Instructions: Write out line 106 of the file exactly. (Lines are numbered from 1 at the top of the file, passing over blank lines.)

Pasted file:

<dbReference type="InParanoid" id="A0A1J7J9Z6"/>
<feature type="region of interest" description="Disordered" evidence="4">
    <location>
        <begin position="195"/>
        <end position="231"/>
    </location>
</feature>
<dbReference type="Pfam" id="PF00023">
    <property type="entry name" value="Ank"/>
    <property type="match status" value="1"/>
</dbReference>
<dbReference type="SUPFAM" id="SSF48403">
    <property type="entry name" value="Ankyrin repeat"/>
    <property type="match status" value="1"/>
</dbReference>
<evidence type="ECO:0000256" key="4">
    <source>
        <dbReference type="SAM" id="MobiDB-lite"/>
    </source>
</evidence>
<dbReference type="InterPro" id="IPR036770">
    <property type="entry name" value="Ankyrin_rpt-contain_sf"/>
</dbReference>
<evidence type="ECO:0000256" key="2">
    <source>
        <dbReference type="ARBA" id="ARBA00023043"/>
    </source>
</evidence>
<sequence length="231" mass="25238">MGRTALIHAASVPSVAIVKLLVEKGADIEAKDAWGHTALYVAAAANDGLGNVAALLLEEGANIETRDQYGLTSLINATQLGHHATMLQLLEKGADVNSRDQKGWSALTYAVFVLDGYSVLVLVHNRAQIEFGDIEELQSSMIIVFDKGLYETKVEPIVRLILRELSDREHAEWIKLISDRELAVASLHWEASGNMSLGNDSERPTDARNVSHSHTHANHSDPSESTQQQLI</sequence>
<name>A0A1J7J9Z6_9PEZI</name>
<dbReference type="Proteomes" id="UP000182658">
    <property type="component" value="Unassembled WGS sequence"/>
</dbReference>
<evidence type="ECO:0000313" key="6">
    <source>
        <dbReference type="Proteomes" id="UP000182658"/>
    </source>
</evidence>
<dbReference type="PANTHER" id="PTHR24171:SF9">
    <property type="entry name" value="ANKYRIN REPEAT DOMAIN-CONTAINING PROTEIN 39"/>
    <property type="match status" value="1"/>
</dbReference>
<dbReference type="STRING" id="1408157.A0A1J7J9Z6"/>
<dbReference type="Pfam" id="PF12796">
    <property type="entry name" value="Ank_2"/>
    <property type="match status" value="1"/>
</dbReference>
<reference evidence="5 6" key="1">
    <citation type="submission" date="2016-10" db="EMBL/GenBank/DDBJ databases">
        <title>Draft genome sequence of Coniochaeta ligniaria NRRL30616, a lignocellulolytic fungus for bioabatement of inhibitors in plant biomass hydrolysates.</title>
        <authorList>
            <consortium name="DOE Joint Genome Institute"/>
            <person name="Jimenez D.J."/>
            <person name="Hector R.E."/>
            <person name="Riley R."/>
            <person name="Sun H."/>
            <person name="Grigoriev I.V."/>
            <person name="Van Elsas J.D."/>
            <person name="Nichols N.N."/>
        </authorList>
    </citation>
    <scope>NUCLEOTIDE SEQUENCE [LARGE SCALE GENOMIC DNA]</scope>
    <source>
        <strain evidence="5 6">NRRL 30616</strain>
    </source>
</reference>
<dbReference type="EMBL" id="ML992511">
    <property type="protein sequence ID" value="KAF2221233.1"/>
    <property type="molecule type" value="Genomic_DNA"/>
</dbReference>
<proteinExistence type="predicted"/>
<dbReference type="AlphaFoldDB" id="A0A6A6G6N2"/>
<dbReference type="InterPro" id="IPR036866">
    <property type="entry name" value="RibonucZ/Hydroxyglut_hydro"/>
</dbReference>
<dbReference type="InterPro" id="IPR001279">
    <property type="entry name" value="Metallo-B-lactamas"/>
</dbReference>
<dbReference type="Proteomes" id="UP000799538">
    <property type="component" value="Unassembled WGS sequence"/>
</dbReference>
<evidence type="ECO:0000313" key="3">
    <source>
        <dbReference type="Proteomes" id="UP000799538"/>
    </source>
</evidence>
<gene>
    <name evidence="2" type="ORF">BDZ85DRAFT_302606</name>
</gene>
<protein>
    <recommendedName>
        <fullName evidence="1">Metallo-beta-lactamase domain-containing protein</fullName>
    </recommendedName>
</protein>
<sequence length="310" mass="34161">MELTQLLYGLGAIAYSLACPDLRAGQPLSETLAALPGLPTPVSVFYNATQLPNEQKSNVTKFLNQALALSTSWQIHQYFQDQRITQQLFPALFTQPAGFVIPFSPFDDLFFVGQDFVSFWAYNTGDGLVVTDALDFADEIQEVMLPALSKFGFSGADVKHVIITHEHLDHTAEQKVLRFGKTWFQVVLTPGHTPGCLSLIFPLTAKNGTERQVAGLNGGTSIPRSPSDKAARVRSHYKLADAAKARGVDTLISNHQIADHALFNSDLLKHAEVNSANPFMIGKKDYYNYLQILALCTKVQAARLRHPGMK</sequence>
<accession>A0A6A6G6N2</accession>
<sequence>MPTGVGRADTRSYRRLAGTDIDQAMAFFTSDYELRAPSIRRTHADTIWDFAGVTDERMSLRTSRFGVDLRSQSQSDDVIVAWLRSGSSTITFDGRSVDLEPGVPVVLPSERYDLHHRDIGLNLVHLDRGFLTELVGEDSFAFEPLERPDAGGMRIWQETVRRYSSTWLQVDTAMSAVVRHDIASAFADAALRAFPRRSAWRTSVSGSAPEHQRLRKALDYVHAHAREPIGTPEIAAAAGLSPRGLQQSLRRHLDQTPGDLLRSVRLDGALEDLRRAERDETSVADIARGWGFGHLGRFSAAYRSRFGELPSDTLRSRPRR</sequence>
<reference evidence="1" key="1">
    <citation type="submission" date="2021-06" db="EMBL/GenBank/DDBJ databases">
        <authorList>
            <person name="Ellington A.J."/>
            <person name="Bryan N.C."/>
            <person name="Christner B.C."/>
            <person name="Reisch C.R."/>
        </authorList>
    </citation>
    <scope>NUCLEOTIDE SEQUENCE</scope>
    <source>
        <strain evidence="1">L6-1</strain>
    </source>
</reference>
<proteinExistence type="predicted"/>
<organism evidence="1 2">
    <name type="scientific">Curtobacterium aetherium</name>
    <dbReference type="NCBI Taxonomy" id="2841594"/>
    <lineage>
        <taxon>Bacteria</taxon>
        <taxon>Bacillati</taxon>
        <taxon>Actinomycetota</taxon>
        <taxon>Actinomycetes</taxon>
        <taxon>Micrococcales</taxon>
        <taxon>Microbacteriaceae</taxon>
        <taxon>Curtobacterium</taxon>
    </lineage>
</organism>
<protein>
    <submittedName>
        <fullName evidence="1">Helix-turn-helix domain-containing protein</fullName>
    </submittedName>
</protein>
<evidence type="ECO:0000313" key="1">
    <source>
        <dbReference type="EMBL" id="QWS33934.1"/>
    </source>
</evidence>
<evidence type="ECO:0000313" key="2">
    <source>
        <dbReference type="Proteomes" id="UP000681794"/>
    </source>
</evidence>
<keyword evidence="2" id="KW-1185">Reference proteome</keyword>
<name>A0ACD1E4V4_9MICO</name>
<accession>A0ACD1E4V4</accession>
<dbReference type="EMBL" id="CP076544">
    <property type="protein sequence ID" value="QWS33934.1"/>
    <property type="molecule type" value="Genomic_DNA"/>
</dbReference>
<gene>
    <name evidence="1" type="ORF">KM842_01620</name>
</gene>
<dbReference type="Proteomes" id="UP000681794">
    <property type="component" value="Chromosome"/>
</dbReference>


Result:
    </citation>